Throughout the quarter, my group worked to find and report on stories that we felt would matter to the Cal Poly community. At the beginning of each two week cycle, we came ready with story ideas, pitched them, and talked them through before deciding on a direction to take. Our last story was a little different- instead of seeking it out, it sought us out. Having previously taken a VR class with Liberal Arts and Engineering (LAES) students and knowing how passionate they are about what they do, I was excited to have the chance to tell the story of their student-run escape room. My group members were not aware of escape rooms, but were intrigued by the concept and were eager to learn more. It immediately felt like the right fit.
We all agreed that the concept of an escape room was interesting, and wondered about the deeper implications of the project. We began by asking ourselves questions such as- why was this project important to the students behind it? How was this project related to the interdisciplinary LAES major? What is important to tell the Cal Poly community about LAES? Through my public relations outreach I gauged that most people did not know what an escape room was. It was clear we had a story to tell.
Compared to our previous projects, reporting on the escape room went smoothly. Laura and Amanda set out to interview LAES seniors Jack Goyette and Ciera Dixon, who were running the escape room. Jack and Ciera proved to be great sources- they were both very willing to be interviewed, and were quick to convey their passion for the project.
“The most rewarding part of engaging with LAES students was watching them talk about something they are so passionate about and seeing them light up when they got to answer questions about their accomplishments and this project,” print reporter Laura said. “Hearing Jack and Ciera explain the positive impacts this project had on their academic and professional lives was inspiring and is one of the reasons why I love journalism.”
Though the story proved straightforward overall, there were still some challenges, particularly in finding a diversity of sources for James’ multimedia components.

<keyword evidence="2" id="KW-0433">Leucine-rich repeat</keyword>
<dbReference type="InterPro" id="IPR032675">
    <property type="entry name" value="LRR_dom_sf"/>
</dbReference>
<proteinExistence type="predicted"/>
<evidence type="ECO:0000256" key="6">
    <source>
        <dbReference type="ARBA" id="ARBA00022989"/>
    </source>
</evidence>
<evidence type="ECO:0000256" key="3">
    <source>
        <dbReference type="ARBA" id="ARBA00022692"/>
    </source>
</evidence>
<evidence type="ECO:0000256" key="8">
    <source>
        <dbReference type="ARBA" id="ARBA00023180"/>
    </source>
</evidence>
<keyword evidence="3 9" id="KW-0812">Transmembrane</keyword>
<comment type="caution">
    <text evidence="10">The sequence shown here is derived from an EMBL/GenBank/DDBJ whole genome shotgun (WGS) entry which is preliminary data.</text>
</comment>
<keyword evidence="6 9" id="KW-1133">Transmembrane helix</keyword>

“For my multimedia portion, all my sources were students,” multimedia reporter James said. “I’m used to balancing sources and information, but this story didn’t really require that so I had to let that instinct go.”
All of us came away from the project feeling like we each had learned a lot. Through working on the story, we learned about the escape room and how important it is to the students running it. We also learned about the unique opportunity LAES provides for interdisciplinary learn by doing work. This especially shone through in our interview with Ciera.
“It uses so many different skills that you don’t usually get to utilize,” said Dixon. “I’ve done script writing, I’ve done video editing, I’ve sawed things, I actually broke my foot- I’ve done so many things for the escape room that I wouldn’t have gotten to do in any other environment.”
Individually, we each had the opportunity to add to our ever-expanding journalism toolboxes. James had the opportunity to learn how to use a Matterport camera to create a virtual tour of the room. Laura’s experience reaffirmed her love of journalism. Amanda had the chance to build on skills she had not previously felt strong in.
“I did not have a lot of experience with broadcast before this project,” broadcast reporter Amanda said. “I learned so much in just two weeks about broadcast, from learning how to mic a source to capturing the perfect b-roll.”
Getting to work on this story is an experience we will all cherish as our last journalism project at Cal Poly. It was the perfect ending to a quarter full of growth and positive group collaboration.